The following post was written by intern Maggie Su as part of a series of profiles of API members of the community.
Carmen Chen, Mark Keppel High School Class of 2017, has spent her entire life in Monterey Park — a city that is over 50% Asian. Her parents immigrated from Guangzhou, China, before she was born in search of a better life. Chen, who is fluent in both Cantonese and English, will attend the University of California, Irvine in the fall.
In high school, Chen was part of a club known as Promoting Youth Advocacy (PYA) — a group of students that partnered with APIFM (then APIOPA). PYA educated its participants on social issues such as environmental justice and planned park cleanups. At one cleanup, the group collected trash at Almansor Park with gloves, trash bags and other supplies provided by APIFM.
Chen considers Almansor Park, a 22-acre park in Alhambra, the nicest, most spacious park in her area. Only five to 10 minutes from where she lives, the park has a pond, a golf course and ample space for people to run. Yet despite the generous size of Almansor Park, Alhambra only has a total of 78 acres of park space — 0.9 acres per 1,000 residents. This is in contrast to the county average of 3.3 acres per 1,000.
A park located about two minutes from Chen’s residence includes a basketball court and a badminton court. Although it is smaller, it is equally well-maintained. There are numerous parks in Monterey Park, Chen said, and all of them are clean and safe.
Parks in Monterey Park are indeed more accessible than in Alhambra, with 60 percent of the population living within half a mile of a park, compared to 49 percent in Alhambra. But, while Monterey Park has more park land than Alhambra with 2 acres per 1,000 residents, it remains below the county average.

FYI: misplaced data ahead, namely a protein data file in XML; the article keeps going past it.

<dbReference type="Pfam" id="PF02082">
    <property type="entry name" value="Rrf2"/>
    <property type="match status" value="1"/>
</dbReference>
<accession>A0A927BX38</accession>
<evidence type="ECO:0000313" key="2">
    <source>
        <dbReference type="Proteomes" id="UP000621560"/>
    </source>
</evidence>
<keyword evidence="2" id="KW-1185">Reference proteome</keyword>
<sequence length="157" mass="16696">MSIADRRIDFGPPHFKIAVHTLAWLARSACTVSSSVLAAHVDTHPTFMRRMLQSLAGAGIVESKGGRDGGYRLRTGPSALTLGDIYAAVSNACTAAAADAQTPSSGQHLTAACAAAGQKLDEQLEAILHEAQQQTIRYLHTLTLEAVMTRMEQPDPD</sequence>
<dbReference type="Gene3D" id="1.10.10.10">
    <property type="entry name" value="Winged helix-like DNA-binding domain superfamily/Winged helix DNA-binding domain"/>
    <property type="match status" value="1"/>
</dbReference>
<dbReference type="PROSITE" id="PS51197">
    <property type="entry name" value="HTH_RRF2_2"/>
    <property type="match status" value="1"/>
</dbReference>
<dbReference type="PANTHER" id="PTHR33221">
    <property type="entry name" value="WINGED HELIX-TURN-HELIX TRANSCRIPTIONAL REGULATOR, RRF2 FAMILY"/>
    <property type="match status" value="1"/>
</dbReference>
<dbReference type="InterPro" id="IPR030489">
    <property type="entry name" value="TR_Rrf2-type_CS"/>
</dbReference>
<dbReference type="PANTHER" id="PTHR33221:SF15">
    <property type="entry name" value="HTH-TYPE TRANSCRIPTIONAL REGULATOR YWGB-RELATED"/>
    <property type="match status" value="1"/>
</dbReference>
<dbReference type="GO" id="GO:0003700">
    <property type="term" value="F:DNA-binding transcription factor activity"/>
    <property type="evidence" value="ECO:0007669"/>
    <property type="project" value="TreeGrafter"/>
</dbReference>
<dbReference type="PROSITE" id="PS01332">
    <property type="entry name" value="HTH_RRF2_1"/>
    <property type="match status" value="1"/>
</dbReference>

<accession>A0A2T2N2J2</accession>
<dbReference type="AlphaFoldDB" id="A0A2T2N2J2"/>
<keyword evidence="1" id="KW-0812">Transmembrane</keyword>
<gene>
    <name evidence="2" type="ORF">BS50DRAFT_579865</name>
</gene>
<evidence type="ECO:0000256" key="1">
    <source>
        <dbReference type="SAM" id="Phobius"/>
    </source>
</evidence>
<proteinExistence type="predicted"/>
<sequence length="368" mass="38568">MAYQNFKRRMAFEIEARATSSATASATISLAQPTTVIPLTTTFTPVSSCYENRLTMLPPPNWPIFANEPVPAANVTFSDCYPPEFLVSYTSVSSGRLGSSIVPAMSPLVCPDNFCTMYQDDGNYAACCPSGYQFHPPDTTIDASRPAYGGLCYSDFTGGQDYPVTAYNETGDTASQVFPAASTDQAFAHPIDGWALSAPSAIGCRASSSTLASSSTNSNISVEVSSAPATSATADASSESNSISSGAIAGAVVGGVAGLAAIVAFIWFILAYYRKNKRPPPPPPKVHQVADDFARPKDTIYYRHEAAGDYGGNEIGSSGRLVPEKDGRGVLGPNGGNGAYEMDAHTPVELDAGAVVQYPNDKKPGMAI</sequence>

At the park closest to her house, Chen has observed elderly Asian women sharing the basketball court with basketball teams — an unspoken agreement that is beneficial for both parties.
“It’s kind of really nice if you think about it, because there are teams there who play basketball in the morning, but they play half court, and the other half is for the elderly women to dance and just enjoy their time there,” Chen said.
Other residents come to the park to walk their dogs or let their children play. Some go on post-dinner strolls around the neighborhood. Most people who use the parks are children or the elderly, according to Chen; everyone else is too busy with school or work.
“I ask my mom, like hey, do you want to go to the park?” Chen said. “And she’s always like, I’m so tired after work, I’m not going to go to the park. I have other stuff to do.”
When she was younger, Chen — an only child — would frequent the park on summer evenings to play with other kids. Now, she spends less time at the park, going only when she has plans to run with her friends or when the city hosts festivals there — most recently, for the Fourth of July.
Although the parks in her area are not gated, Chen has seen officers late at night enforcing closing hours. She is not sure of the exact time the parks actually close because signs listing opening hours are often spray-painted over; she suspects it’s around 10 p.m. She usually leaves by 9 p.m. at the latest.
Last year, Chen visited Lennox — about 5 miles from the Los Angeles International Airport. She noted there that parks there are plagued by gang violence and are poorly maintained in comparison to parks in her neighborhood.
At home, in Monterey Park, Chen has the luxury of relaxing in the outdoors.
“It’s kind of like a safe spot,” Chen said. “The park gives a sense of calmness and just like a place to relax, to talk out problems with friends.”